With less than 24 hours before the April 11 fuel boycott in Chehalis, WA, was set to begin, Sherrie Bond, the event’s organizer and OOIDA member, said the response she had received this week has been overwhelming.
“Things are really hopping here today, I’ll tell you,” she told Land Line on Thursday, April 10. “This is turning out to be bigger than I hoped for, which is wonderful news.”
Sherrie Bond and her husband, Bob, are log haulers and are feeling the squeeze of high diesel fuel prices and low-paying loads. They have planned the fuel boycott for Friday, April 11, in Chehalis, WA. The aim is to bring together everyone from a wide spectrum to protest record-high fuel prices and to direct national mainstream media attention to this issue.
The boycott will begin in the predawn hours Friday at Exit 72, west of Interstate 5 in the overflow parking lot that the local frozen food plant in Chehalis uses for their trucks during harvest.
“What I would like to see is a bunch of little spot-fires like this one just catch flame so that Congress has to address this issue,” she said.
Bond said they have invited their congressional delegation in the state of Washington to attend the boycott. They will also be passing out information that includes the phone numbers for members of Congress and the President. She said they want people to call and voice their concerns about how diesel fuel prices are affecting them as consumers, as truckers and as business owners who are having to pass their high fuel costs along to their customers.
Attendees will also be asked to sign a letter addressed to President Bush in the hopes of making him “aware of the large cross section of people who are being impacted by these high prices.”
“We’re going to collect signatures and have everybody sign it and we’ll be taking photos that we’re going to include with the letter so that he can see that across the board, everyone is being affected,” Bond said.
Over and over again, she said, she has heard from people who say, “If things are so bad, why don’t you just quit.”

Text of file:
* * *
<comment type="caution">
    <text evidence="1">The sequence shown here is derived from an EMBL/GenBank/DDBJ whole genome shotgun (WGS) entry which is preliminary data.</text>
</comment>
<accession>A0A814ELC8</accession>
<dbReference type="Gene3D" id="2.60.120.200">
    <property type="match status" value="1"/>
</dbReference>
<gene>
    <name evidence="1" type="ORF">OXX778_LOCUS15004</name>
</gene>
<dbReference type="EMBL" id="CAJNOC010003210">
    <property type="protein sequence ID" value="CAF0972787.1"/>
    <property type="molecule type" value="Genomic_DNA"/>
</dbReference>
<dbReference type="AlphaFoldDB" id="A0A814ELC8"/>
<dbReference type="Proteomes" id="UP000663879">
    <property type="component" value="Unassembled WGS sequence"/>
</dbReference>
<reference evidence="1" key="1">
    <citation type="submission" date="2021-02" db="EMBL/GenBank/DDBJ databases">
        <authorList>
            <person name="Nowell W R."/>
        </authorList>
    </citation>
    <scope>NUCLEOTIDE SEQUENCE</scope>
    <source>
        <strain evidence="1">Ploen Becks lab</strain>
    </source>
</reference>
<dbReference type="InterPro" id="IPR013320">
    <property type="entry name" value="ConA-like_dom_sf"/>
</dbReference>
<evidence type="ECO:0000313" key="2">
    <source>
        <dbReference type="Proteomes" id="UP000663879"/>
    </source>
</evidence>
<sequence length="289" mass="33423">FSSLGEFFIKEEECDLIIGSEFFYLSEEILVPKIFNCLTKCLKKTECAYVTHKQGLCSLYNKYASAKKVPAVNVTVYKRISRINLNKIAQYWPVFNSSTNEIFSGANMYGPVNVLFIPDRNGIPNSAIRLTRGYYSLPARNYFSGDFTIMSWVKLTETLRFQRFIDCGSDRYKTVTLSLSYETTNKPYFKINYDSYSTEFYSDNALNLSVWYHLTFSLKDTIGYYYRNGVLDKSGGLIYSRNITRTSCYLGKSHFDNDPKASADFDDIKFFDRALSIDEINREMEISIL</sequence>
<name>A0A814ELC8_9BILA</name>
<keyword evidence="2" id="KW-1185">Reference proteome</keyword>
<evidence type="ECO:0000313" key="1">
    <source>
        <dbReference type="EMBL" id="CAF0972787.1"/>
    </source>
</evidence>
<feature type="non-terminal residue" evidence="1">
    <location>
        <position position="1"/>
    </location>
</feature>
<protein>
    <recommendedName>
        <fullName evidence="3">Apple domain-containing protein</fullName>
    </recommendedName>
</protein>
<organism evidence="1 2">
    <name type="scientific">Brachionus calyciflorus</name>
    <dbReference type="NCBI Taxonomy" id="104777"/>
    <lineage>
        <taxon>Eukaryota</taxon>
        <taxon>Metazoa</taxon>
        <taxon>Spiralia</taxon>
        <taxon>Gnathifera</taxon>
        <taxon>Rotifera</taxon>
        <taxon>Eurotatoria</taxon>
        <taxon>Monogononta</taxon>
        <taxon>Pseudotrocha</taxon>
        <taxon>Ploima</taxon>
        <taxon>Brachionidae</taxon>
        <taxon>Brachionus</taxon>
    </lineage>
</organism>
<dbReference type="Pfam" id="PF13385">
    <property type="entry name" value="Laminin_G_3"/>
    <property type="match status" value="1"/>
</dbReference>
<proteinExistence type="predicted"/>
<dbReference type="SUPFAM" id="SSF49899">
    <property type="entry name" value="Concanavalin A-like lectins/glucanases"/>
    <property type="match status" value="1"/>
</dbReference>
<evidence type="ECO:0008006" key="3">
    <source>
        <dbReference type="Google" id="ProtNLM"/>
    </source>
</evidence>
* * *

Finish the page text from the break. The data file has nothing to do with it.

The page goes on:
“Well, you can’t just quit,” Bond said. “The truck has already made another batch of bills for you that you have to make payments on the next month, so you run so you can pay those bills and then you have more bills. You just have to keep going.”
Record-high fuel prices and low-paying freight have forced many owner-operators to either park their trucks until economic conditions improve or shut down their trucks for good recently.
Five years ago, she said there were 2,500 registered log trucks in the state of Washington. That number is down to just 785 now, in part because log haulers have been unable to negotiate their own hauling fees with the loggers, but instead depend on fees set by the loggers and the timber companies.
“Attracting drivers is getting to be almost impossible,” she said “We’ve got a 20-year disparity in wages, and it’s hard to find drivers that are willing to work for poverty-level wages where we can’t even offer them insurance, benefits or retirement.”
The Bonds are passionate about this issue because they both grew up in little timber towns in the Northwest.
“It’s very much a part of our blood,” she said. “My dad was a third-generation logger, and Bob’s family was the same way. They are log haulers. Bob’s been doing this since 1958. It’s all he’s ever known.”
Her goal with the fuel boycott is to gain national attention to the truckers’ plight.
“They are the working backbone of this country, and they deserve more respect than what they are getting,” she said. “They just want to earn a living and support their families.”
– By Clarissa Kell-Holland, staff writer